The Lenovo Legion Y540 is a popular gaming laptop, but how well does it go in video editing? Let’s investigate Adobe Premiere performance!
The Y540 is available with different hardware configurations, which will of course affect results. My Y540 has the following specs:
|Lenovo Y540 Specs|
|GPU||Nvidia GTX 1660 Ti|
|Memory||16gb DDR4-2666 dual channel|
|Storage||512gb NVMe M.2 SSD|
|Screen||15.6" 1080p 60Hz 300 nits|
There will be a focus towards Adobe Premiere here, as I’m very familiar with the software and use it to edit my YouTube videos.
Let’s start out by covering what’s needed to edit video with the Y540 – we’ll check out exporting after.
From my personal experience, CPU power seems to matter more during the exporting process than the GPU. The i7-9750H I’ve got here is definitely plenty capable of 4K video editing, and given past experience with the i5-8300H, I’d expect the i5-9300H to do pretty well too. There’s more to it than just the model number of the CPU, different laptops will perform differently.
There are other factors which can cause issues with timeline playback. You’ll want to make sure you’ve got a decent SSD installed with good read speeds to read those video files.
The Lenovo Y540 has fair storage options. There’s a single M.2 slot which works with either SATA or PCIe NVMe SSDs. The 2.5″ drive bay could also be populated with SATA SSD or hard drive.
For optimal performance, I’d recommend editing from an NVMe SSD.
In the image pictured above there’s also just one stick of memory, meaning it’s running in single channel. Performance gains can be had by using two sticks, as this runs in dual channel, so that would be something else worth considering.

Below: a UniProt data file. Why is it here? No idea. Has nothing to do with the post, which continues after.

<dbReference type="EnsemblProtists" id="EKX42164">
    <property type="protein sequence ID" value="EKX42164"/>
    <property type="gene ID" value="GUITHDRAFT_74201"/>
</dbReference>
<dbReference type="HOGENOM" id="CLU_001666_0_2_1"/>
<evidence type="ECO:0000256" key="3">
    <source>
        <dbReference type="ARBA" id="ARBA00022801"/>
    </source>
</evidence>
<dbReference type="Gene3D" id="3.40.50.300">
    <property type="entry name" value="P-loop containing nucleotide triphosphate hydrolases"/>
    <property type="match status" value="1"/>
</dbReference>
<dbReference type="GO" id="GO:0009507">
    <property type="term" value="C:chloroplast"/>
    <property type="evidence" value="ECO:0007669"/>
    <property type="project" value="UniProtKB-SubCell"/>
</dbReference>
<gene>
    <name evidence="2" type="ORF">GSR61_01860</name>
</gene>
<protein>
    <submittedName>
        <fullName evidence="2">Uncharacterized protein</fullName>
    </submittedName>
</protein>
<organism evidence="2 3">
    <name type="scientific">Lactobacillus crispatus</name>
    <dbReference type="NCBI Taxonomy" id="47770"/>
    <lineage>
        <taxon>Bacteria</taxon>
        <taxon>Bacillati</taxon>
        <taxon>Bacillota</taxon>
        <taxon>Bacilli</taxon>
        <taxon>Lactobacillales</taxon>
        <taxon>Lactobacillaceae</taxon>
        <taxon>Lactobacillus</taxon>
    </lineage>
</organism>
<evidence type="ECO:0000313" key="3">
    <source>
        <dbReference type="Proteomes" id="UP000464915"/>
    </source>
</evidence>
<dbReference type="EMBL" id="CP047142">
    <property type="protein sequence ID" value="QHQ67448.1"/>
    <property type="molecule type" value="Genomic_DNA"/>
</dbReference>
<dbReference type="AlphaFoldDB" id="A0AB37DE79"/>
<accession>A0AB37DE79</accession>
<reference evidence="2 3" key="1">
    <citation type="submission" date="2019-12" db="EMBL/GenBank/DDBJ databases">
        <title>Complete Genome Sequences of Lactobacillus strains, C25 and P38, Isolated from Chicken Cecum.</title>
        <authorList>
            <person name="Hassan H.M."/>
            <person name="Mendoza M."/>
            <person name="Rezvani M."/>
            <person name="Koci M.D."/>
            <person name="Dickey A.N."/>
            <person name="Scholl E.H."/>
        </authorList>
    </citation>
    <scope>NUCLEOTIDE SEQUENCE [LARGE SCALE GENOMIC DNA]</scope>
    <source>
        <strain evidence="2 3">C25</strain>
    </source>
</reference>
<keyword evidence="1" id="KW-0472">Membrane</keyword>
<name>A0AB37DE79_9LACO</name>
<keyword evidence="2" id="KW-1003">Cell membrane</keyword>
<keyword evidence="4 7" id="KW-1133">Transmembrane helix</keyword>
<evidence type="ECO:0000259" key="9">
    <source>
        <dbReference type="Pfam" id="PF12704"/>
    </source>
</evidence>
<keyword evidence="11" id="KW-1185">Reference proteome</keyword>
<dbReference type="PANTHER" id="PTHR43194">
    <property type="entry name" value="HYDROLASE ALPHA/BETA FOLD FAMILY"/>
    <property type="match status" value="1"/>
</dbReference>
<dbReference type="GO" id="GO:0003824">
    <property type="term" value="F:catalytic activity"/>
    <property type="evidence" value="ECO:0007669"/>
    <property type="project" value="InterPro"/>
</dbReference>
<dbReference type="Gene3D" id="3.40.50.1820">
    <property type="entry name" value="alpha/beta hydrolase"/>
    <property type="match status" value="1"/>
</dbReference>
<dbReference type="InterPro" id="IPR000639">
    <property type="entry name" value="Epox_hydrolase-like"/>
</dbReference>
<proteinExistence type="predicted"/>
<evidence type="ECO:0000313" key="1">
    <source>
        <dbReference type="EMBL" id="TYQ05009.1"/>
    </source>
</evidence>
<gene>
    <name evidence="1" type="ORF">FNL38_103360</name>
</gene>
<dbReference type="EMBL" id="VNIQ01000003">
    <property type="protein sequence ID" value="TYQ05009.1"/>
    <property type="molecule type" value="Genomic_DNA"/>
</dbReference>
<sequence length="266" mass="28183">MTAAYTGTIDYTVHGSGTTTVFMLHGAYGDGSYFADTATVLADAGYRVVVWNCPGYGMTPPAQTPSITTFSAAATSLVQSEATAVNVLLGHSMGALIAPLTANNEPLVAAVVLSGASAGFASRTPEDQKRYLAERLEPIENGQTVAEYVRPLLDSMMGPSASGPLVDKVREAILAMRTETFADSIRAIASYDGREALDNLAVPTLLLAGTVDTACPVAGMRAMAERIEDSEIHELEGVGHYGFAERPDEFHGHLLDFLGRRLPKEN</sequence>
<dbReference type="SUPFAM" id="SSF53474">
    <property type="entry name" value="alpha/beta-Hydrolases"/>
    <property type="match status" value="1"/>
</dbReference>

The Y540 is available with 3 screen options:
For video editing, I’d suggest either of the 300 nit options. The screen will be brighter and colours will look better. You can still definitely edit with the lower quality screen, it’s just not going to look as good. This means that the image you’re seeing in the final product might not actually be how it looks to others.
You’ll also want to make sure you’re working on AC power for better performance.
Unleash the proxies!
Even with all this great hardware, you still might have some stuttering during 4K timeline playback. Personally, I can still work like this despite it not being 100% smooth as long as it’s good enough, but your mileage may vary. Adobe Premiere has the proxy feature, which lets you transcode video files down into smaller copies that are used for timeline playback.
Given the Y540 isn’t available with a 4K screen option, you’re probably editing with the 1080p panel anyway – do you really need to playback in 4K? I’m not much of a pixel peeper, when I’m editing I just need to be able to see what I’m doing. I transcode my 4K video files down to 720p proxy files, so when playing back the timeline, less resources are required.
The initial transcode can take some time, and this is a task that sees benefit from more CPU cores. An i7 would be beneficial compared to an i5 in terms of speeding the task up, but again an i5 is definitely capable.
Depending on your workflow, you could store your larger 4K/1080p files on a cheaper/slower 2.5″ HDD/SSD, transcode 720p proxies that are stored on the faster M.2 NVMe SSD and edit with these. When it comes time to export the project, the source files are used rather than the proxies. This means the final result will still be 4K/1080p or what ever you’re using.
Once editing is complete, it’s time to export the project!